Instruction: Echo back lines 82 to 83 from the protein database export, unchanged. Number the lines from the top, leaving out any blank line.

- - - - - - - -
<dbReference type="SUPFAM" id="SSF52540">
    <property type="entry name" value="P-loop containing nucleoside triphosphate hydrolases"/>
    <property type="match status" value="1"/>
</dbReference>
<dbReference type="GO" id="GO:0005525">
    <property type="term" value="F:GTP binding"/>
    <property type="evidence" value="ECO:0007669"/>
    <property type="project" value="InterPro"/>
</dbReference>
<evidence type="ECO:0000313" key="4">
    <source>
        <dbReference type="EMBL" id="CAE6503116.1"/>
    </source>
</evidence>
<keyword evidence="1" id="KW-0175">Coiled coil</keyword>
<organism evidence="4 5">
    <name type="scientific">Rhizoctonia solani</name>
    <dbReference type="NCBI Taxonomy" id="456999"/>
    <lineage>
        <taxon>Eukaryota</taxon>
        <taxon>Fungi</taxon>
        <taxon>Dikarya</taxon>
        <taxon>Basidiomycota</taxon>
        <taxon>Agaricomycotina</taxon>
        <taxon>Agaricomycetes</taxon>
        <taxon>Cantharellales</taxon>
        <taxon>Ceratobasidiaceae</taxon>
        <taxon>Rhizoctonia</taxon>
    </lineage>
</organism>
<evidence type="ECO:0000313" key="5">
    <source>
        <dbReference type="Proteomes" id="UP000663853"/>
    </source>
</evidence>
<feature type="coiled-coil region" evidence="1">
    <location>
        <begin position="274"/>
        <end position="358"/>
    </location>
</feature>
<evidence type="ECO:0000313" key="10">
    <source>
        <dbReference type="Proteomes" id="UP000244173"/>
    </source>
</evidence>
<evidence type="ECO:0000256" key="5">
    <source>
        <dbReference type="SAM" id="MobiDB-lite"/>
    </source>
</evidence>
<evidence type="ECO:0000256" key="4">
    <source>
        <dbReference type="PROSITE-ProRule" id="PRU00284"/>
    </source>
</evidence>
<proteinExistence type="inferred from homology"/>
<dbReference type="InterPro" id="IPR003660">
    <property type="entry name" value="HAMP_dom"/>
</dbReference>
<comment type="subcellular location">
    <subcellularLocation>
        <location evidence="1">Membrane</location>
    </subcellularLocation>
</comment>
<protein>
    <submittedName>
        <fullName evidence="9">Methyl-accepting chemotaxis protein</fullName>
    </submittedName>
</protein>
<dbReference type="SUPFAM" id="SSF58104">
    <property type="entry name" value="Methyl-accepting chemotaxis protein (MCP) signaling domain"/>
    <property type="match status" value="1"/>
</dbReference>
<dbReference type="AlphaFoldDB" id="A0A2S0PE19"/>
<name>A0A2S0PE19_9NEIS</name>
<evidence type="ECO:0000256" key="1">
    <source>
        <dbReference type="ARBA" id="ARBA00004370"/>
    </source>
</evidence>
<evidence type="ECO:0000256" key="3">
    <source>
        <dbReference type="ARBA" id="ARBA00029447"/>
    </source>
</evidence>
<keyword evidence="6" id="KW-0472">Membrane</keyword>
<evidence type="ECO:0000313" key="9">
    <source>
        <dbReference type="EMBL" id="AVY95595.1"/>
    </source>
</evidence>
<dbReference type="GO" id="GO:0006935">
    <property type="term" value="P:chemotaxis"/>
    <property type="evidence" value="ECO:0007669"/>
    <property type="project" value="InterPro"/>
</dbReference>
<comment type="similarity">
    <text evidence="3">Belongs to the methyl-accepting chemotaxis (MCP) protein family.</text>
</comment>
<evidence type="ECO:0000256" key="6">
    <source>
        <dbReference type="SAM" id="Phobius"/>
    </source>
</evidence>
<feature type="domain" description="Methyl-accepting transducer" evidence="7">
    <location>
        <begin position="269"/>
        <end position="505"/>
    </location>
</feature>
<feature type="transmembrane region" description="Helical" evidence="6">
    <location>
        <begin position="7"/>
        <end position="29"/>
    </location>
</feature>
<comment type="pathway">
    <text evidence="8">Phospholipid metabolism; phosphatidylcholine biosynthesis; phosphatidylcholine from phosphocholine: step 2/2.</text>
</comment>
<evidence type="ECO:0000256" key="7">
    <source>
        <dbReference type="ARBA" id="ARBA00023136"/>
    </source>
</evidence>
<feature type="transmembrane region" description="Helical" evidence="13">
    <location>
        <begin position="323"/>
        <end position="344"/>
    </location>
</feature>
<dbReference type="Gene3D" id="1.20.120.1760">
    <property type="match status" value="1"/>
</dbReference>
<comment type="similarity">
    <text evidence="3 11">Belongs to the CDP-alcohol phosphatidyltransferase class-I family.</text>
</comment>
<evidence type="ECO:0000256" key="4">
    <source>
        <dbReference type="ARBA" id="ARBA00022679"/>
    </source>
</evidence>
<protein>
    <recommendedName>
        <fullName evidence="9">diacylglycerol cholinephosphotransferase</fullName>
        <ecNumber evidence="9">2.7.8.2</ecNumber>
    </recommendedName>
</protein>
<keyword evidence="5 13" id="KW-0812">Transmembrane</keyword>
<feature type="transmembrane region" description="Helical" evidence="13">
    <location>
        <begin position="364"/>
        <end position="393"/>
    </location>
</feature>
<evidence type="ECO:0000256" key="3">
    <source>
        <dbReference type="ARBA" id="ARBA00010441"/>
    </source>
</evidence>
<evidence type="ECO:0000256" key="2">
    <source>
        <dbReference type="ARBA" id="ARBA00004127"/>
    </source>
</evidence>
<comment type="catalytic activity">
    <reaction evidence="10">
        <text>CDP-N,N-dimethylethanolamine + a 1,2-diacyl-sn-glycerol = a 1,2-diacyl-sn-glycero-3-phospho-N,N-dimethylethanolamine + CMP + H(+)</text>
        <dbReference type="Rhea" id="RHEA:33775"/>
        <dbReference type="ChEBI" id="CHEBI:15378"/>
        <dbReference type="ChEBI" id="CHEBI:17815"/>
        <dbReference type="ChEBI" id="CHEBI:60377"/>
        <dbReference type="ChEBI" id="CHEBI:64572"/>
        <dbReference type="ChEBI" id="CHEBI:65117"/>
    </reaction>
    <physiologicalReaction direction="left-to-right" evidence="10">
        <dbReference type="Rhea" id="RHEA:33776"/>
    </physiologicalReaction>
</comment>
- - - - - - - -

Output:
<evidence type="ECO:0000256" key="3">
    <source>